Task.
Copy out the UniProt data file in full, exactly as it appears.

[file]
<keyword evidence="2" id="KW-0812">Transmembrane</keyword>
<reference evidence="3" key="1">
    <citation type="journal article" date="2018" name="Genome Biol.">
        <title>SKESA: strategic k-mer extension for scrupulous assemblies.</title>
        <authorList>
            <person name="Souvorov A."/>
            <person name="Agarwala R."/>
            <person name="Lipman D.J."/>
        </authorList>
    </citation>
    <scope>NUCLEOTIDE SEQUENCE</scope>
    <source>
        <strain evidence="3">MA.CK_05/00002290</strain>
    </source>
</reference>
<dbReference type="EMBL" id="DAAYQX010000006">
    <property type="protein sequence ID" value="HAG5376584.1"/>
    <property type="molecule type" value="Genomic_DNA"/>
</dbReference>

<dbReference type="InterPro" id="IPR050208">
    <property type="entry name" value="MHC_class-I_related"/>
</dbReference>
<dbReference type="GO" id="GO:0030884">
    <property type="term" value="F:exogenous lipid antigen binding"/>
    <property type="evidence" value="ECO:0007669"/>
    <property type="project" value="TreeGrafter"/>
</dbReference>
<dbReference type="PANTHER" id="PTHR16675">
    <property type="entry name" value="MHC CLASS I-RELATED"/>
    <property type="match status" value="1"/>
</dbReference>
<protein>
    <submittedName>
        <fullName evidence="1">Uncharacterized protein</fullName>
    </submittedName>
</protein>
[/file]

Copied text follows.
<keyword evidence="2" id="KW-0812">Transmembrane</keyword>
<reference evidence="3" key="1">
    <citation type="journal article" date="2018" name="Genome Biol.">
        <title>SKESA: strategic k-mer extension for scrupulous assemblies.</title>
        <authorList>
            <person name="Souvorov A."/>
            <person name="Agarwala R."/>
            <person name="Lipman D.J."/>
        </authorList>
    </citation>
    <scope>NUCLEOTIDE SEQUENCE</scope>
    <source>
        <strain evidence="3">MA.CK_05/00002290</strain>
    </source>
</reference>
<dbReference type="EMBL" id="DAAYQX010000006">
    <property type="protein sequence ID" value="HAG5376584.1"/>
    <property type="molecule type" value="Genomic_DNA"/>
</dbReference>

<dbReference type="InterPro" id="IPR050208">
    <property type="entry name" value="MHC_class-I_related"/>
</dbReference>
<dbReference type="GO" id="GO:0030884">
    <property type="term" value="F:exogenous lipid antigen binding"/>
    <property type="evidence" value="ECO:0007669"/>
    <property type="project" value="TreeGrafter"/>
</dbReference>
<dbReference type="PANTHER" id="PTHR16675">
    <property type="entry name" value="MHC CLASS I-RELATED"/>
    <property type="match status" value="1"/>
</dbReference>
<protein>
    <submittedName>
        <fullName evidence="1">Uncharacterized protein</fullName>
    </submittedName>
</protein>